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Monday, March 9, 2015

Passover Seder (part 2)

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By Julie Wiener
Associated Press

The food

Passover lasts eight days and begins with two nights of Seders. The menu varies greatly depending on a family's background. While many Ashkenazi Jews won't eat legumes, corn, rice, most other grains or products made from them, Sephardic Jews are more lenient. Ashkenazi Jews are descended from people who lived in Germany and Eastern European countries, while Sephardic Jews have roots in Spain and Portugal.

Most Jews eschew "the five species of grains" — wheat, rye, oats, barley and spelt, all of which contain gluten.

The exception is matzo, which is made from wheat, but has not been allowed to ferment. Matzo must be baked within 18 minutes of the flour being combined with water.

Legumes also are forbidden, though Sephardic and Conservative Jews consume rice and legumes.

So what is allowed? Fruit is always a safe bet, as are potatoes and other root vegetables, leafy greens, nuts, eggs, fish, dairy and meat (although, in accordance with kosher laws, meat and dairy must be served separately).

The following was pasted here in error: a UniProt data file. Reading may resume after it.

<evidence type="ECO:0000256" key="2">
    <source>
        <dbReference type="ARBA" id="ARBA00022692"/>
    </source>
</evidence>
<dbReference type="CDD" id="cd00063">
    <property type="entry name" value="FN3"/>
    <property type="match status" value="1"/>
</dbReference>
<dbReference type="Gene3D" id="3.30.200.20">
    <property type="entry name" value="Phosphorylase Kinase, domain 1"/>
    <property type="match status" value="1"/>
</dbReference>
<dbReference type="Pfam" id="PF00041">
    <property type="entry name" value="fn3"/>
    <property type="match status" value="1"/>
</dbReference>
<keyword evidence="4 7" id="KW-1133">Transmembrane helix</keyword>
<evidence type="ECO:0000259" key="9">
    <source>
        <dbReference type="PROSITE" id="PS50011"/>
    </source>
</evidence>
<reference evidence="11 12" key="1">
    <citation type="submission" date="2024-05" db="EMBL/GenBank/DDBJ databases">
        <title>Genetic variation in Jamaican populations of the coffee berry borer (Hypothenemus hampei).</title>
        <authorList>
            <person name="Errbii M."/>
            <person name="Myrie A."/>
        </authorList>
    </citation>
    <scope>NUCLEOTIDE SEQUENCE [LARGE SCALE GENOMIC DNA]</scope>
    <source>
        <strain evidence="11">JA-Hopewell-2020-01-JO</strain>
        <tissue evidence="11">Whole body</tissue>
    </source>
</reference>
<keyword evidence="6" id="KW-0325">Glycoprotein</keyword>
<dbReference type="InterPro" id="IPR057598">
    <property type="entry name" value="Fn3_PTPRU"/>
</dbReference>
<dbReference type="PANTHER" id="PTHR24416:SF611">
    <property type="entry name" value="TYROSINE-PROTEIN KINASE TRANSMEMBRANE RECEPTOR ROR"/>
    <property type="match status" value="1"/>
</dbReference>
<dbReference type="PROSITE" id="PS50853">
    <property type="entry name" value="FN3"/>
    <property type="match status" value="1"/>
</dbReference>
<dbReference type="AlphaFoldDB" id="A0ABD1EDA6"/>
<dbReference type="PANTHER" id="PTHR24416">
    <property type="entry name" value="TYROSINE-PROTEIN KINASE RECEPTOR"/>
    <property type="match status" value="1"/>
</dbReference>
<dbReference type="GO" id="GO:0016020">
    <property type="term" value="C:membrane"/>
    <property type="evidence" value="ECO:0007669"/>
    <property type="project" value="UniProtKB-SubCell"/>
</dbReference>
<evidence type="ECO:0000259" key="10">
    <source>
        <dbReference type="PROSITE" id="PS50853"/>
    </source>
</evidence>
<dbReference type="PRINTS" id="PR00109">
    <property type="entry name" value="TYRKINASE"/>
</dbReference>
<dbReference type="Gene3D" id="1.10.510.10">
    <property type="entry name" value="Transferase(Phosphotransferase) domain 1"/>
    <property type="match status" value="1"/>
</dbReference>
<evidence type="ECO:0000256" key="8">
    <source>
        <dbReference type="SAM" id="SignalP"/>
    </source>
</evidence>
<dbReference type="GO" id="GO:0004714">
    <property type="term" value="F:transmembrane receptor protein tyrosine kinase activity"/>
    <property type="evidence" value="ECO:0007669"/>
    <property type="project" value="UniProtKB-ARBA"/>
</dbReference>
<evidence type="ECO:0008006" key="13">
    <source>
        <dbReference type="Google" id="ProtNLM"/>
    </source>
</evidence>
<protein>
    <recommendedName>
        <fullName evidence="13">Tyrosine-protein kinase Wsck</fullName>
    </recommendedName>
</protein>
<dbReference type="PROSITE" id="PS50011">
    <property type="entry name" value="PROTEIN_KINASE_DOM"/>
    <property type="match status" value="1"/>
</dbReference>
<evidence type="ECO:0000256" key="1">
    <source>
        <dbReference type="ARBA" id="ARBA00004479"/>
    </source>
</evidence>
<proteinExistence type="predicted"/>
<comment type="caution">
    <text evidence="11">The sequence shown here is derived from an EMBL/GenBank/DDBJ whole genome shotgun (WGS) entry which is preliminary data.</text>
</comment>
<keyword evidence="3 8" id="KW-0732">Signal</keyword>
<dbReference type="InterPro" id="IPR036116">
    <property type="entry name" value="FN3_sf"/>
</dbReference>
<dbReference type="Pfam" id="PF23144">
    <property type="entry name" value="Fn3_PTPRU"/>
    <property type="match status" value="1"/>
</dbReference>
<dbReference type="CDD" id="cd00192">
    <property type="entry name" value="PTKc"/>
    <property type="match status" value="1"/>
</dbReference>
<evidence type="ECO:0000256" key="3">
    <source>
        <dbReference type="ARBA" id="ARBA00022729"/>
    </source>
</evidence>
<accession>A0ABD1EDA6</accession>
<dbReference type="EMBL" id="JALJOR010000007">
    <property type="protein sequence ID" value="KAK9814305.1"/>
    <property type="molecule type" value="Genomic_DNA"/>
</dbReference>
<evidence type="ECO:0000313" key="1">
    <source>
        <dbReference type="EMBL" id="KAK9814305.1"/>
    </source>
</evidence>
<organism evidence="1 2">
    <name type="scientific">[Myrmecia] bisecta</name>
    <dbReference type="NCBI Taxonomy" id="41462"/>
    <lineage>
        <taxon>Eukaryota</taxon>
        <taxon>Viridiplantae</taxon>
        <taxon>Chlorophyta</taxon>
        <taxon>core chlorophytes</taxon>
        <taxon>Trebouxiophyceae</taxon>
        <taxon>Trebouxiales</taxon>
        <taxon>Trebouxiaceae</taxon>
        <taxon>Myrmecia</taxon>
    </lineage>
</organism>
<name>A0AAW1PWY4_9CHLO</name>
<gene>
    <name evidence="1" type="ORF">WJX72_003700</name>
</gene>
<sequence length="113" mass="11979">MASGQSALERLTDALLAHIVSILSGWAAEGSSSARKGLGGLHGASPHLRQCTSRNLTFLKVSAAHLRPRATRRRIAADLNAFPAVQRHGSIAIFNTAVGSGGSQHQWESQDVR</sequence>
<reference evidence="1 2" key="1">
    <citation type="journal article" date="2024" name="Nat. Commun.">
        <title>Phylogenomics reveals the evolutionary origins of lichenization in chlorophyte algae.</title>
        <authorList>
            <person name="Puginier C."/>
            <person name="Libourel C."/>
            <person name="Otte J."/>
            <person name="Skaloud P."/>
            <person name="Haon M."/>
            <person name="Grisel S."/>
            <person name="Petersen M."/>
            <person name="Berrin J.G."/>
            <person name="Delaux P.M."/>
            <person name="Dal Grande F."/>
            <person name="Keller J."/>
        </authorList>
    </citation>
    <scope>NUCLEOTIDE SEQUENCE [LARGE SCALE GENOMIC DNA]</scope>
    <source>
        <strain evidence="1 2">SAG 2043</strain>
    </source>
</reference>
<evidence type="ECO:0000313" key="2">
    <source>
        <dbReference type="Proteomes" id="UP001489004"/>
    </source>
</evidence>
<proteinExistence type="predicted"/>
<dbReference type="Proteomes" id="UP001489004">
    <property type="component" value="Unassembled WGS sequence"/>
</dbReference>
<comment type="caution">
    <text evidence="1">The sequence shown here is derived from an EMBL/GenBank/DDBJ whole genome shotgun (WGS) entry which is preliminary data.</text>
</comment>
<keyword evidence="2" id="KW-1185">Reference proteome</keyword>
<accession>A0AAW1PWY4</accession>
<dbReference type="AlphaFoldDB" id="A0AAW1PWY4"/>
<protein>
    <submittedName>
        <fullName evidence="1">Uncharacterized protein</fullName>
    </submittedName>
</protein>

If, like most American Jews, your hosts are of Ashkenazi descent, you are likely to start the meal with chicken-matzo ball soup, as well as gefilte fish (ground fish mixed with matzo meal, eggs and seasonings).

Other Passover favorites include brisket, roast lamb and a variety of side dishes, such as potato kugel, tzimmes (sweet potatoes and carrots) and assorted casseroles bound together with eggs and matzo meal.

For dessert, expect macaroons, fruit compote, candy and cakes and tortes made with ground nuts or other kosher-for-Passover flours. Beer and most other liquors are not allowed, but wine generally flows freely throughout the Seder.

The rituals

The Seder consists of 15 rituals, most of which occur before the meal is served. They include lighting candles, blessing wine, washing hands, breaking the matzo, dipping vegetables and telling the story of the Exodus from Egypt.

Usually, one of the hosts serves as the leader, but guests take turns reading sections from the Haggadah.

Interspersed are various traditional songs. Many Seders also feature contemporary readings on the themes of slavery and liberation.

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